Better for:

  • Those who want to spend a little less for delicious coffee.
  • People who want a machine with removable parts and dishwasher safe

Skip if:

  • Do you want your coffee fast?

The best honorable filter coffee machine

A sleek, fast machine that looks as good as it performs

reason six

ability: Eight cups |filter type: Déso |Type of water supply: spirit |crystal style: Thermos with separate lid (not continuous) |small series function: No |Brew Delay/Timer?: No |Guarantee: five years |other properties: Flowering stage before preparation, three colors (matt white, stainless steel, matt black), SCA certified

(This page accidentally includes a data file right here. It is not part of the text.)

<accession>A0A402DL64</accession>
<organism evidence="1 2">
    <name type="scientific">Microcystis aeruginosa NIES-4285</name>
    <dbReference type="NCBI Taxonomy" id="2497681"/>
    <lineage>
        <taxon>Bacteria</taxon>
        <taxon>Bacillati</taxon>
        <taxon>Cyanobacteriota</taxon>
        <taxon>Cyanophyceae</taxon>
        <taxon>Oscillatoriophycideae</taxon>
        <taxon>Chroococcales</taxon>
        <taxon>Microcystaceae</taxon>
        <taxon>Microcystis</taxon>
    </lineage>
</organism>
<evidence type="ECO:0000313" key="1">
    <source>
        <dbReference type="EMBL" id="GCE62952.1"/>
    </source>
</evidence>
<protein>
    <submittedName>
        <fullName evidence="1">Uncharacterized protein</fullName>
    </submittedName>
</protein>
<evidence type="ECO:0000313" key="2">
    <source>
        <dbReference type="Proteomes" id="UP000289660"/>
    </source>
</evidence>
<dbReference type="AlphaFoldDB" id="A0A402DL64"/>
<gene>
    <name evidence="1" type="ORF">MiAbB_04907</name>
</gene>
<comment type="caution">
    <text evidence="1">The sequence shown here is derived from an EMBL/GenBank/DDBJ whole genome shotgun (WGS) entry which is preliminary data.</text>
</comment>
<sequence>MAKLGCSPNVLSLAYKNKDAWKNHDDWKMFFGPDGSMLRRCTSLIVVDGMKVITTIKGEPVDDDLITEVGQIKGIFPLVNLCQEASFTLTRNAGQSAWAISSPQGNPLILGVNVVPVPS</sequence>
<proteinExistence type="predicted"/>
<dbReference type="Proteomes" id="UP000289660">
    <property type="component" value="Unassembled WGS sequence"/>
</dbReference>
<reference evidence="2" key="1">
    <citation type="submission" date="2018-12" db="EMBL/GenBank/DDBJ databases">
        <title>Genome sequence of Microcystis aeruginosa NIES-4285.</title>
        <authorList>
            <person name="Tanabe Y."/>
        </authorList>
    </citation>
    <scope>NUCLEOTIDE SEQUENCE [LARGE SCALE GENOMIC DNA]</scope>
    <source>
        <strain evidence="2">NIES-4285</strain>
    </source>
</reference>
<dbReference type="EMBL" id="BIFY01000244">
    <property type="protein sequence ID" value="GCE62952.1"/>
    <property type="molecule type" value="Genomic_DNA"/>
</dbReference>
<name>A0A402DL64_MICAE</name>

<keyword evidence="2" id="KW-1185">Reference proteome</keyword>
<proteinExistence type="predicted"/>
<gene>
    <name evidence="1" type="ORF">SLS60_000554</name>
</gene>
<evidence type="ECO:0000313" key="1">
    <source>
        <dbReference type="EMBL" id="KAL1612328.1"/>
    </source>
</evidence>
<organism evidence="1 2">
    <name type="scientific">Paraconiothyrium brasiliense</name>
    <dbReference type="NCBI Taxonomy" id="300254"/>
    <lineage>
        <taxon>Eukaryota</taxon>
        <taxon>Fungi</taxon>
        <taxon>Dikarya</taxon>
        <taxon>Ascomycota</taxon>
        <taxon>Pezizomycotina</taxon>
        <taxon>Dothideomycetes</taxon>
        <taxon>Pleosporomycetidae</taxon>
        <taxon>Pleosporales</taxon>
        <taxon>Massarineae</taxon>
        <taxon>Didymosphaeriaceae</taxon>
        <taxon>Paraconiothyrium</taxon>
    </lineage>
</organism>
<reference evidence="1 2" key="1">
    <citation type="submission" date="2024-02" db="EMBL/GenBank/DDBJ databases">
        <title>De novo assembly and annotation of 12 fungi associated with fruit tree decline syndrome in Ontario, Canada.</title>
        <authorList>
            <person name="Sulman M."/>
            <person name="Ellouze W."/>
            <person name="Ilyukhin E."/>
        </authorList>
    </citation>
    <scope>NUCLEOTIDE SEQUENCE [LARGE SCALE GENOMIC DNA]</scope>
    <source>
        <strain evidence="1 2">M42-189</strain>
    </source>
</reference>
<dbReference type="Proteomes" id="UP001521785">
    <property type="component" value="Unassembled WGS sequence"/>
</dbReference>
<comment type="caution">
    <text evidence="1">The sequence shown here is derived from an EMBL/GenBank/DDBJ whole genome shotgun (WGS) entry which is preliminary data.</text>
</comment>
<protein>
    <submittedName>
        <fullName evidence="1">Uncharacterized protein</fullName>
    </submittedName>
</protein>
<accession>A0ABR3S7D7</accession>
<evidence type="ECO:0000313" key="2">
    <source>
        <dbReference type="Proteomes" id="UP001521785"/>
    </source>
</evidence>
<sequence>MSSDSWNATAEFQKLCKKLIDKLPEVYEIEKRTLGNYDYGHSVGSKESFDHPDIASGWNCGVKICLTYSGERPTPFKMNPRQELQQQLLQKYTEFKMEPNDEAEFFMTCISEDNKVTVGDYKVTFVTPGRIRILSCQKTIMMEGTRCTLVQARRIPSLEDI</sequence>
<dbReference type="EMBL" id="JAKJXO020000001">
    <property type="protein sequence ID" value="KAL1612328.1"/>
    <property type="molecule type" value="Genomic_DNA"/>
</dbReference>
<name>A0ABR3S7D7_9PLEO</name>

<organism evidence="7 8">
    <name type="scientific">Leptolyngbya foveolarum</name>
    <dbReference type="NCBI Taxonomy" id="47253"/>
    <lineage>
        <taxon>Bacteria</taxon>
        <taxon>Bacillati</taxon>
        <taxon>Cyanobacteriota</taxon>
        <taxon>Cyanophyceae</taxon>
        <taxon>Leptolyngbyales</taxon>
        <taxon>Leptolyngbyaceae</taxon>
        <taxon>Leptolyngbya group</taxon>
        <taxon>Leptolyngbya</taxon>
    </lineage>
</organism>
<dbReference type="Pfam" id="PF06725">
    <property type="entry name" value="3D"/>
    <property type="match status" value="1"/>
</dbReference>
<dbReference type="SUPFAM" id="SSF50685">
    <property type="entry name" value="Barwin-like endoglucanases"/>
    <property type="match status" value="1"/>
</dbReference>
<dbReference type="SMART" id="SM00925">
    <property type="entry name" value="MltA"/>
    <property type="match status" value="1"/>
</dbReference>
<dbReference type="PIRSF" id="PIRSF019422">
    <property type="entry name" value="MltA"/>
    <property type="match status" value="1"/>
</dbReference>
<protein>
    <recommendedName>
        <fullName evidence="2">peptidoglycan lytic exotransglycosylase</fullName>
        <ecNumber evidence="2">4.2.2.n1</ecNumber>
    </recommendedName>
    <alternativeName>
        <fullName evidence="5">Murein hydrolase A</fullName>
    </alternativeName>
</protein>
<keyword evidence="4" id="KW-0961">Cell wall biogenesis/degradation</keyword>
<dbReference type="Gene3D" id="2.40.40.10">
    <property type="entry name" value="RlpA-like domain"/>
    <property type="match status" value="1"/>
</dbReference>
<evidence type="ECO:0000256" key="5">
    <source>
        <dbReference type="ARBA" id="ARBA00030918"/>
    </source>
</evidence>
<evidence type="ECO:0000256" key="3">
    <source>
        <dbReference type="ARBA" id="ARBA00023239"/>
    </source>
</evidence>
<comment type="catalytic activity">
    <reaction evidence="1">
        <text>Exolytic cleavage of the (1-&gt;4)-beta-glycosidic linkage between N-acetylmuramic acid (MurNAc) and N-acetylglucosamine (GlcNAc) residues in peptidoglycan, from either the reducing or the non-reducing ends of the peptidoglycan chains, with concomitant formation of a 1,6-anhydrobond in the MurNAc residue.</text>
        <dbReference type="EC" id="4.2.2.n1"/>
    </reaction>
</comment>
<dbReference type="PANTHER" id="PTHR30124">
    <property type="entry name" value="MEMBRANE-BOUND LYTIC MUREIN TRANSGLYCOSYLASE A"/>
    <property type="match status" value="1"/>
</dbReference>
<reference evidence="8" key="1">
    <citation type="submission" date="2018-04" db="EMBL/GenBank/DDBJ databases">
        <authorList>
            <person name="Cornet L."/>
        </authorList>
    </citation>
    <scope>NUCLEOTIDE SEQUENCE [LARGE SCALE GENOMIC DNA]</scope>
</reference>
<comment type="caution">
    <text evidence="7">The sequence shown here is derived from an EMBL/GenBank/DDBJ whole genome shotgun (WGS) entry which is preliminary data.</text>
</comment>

Sleek and streamlined is the name of the game here: Thereason sixIt's a beautiful, well-designed machine that makes excellent coffee. Setup is as simple as can be (and Ratio gets bonus points for packaging the stainless steel machine and its mostly metal parts in fully recyclable, plastic-free materials). The machine comes pre-washed and laundered, so it's ready to go – a touch considered unique to this machine and Technivorm Moccamaster. Simply place a flat bottom filter with the heavy ground coffee in the filter holder and screw on an optional heat shield, stack it on top of the insulated thermos, fill the water reservoir and press the maker's only button. And the.